Seventeen years ago someone I loved so very much died. Before she died, she cried that she was not ready to go. Some people are; she wasn’t, and so she fought an uphill battle to live until she could no more. Her reason to live were the people she loved.
As far back as I can remember I use to imagine – really imagine people I loved dying so I could see how bad the pain would be. From a young age I couldn’t stand hearing about any type of ending and this spilled into my teens and then into adulthood. I guess nobody is ever ready or able but when you find yourself crying at airport departures for people who you don’t even know their names….well you have to pull yourself together!! There is a funny story to one of my sobs at airport goodbyes but I will save that for another blog. I also could never end a relationship! No matter how bad it was, the thoughts of an ending made it easier to stay. How lucky I was that my boyfriends earlier in life didn’t quiet feel the same about endings!!
How do I cope with this ending phobia? I simply block it, when it comes into my head, I literally shake it off. However, Animal Rescue makes me face my worst fears frequently. Yes, I face them and I feel the feelings and I literally crumble. Whether it’s a rescue dying or a rehoming – endings are plentiful. They are dreadful; even the happy ones!
Today was one of those days. Prince Harry, a beautiful, loving, and gentle kitten is dying on me. I took him out of SCAR one Sunday, months ago, after I had finished cleaning the cat cabin. I remember asking my friend Linda could she reach up for him as he was perched on a beam in his run. I’m not too good with feral cats and she reached up and brought him into her arms. He wasn’t feral; he wasn’t well, so I brought him home. The lady who owns the rescue wanted him to get more attention also.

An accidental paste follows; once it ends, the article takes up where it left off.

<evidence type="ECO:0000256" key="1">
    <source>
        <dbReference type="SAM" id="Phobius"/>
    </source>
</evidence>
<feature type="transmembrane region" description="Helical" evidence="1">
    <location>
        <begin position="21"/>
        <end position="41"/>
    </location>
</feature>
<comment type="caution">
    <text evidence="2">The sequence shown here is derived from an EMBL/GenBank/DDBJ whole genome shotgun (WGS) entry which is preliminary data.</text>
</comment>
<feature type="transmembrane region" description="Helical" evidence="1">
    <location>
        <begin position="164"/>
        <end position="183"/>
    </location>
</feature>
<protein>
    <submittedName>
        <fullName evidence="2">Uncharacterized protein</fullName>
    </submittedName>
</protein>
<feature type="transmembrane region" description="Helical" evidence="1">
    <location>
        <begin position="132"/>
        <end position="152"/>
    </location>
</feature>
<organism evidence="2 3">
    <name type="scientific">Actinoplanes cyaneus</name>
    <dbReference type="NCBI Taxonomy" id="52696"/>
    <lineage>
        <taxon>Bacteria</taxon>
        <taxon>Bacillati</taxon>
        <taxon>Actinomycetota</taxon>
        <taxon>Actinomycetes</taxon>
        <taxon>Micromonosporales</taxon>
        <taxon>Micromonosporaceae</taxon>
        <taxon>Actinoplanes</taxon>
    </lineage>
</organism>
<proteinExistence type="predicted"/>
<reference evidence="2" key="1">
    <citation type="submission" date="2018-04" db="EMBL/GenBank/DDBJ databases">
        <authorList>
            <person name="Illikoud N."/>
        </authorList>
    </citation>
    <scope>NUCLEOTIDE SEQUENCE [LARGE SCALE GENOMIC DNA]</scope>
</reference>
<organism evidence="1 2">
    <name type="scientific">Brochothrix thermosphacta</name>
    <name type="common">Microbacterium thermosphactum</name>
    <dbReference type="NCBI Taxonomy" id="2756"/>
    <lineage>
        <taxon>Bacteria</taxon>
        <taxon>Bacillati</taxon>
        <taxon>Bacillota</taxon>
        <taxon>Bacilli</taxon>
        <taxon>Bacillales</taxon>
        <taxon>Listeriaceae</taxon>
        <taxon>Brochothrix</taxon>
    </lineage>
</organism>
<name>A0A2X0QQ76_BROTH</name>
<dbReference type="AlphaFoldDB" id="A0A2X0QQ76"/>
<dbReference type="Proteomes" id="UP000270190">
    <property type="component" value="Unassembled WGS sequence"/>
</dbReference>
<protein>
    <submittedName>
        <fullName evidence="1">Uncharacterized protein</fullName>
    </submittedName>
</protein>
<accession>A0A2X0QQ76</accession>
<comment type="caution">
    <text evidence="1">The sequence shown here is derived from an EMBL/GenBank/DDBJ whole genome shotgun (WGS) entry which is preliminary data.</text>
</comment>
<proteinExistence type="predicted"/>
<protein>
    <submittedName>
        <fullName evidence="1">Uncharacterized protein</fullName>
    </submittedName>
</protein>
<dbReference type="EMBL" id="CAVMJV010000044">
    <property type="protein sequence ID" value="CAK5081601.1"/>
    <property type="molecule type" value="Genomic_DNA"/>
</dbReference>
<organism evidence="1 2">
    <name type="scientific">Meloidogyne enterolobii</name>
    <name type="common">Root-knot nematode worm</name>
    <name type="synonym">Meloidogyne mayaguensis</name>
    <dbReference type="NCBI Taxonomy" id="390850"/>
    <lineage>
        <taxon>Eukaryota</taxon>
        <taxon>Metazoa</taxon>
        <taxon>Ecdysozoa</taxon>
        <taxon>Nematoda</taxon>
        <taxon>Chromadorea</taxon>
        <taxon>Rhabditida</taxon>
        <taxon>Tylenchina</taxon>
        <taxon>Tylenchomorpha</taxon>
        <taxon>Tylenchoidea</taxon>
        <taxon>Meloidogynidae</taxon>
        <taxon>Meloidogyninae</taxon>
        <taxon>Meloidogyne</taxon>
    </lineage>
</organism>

And this is how his short little life has panned out: fighting one thing after the other. To find out that a six month old has gone blind and unable to stand suddenly is heartbreaking. He can’t tell you if he is hurting; he can’t tell you what would make it better. Vets and a specialist later, he has been diagnosed with FIP and the words you want to send back ‘there is no cure’ becomes like a verbal boomerang – it keeps coming back. He purrs constantly even though he can’t see or really walk. And if he had words, I think he would say, ‘I want to live a bit longer’. The cats here adore him and lately sometimes you see one at each side at him, to hold him up. They know; they are doing what they can. I’m thinking about his ending before it’s begun. Every vet visit, I thought it was the last. Every day he had to take medication, I said it’s not forever. Every time he pushes his head against mine, I told him how much I loved him. I thought he would be the cat who would be with me as I cross various milestones. I thought he was my forever cat when a home let him down as a kitten.
Animals suffer so much in this world and you wonder how they make sense of it with no words. So they feel but they can’t verbalise it. How blessed we are that most of us are gifted to have the ability to express, to share and to name what it is that lies within us. We need to do it more! Animals are so very vulnerable; they are without a voice.
Today I returned to a site where a friend and I had put up a dog run for two puppies. I wanted to fill it with toys and water and food bowls. Every toy I laid down, the two puppies quickly ran with them into their new house my friend built for them. They distracted me from my broken heart as did a little boy who lives here. It was as if he knew, as he ran to fill the water bowls, and fixed the run up. He asked me lots of questions and I enjoyed answering them. His only request was that I find a Santa Teddy for the puppies. Our first encounter wasn’t as smooth. From today, it can only get better. Leaving this site is made easier knowing that the puppies here have an insulated dog box and a run to keep them off the road. Little things to delay their ending and to make their lives nicer. The little boy’s
There is no cure for grief but as an elderly man from Connemara said to me, ‘you’ll learn to walk on again without them; you just might go through your remaining years with a limp.’ And so you do.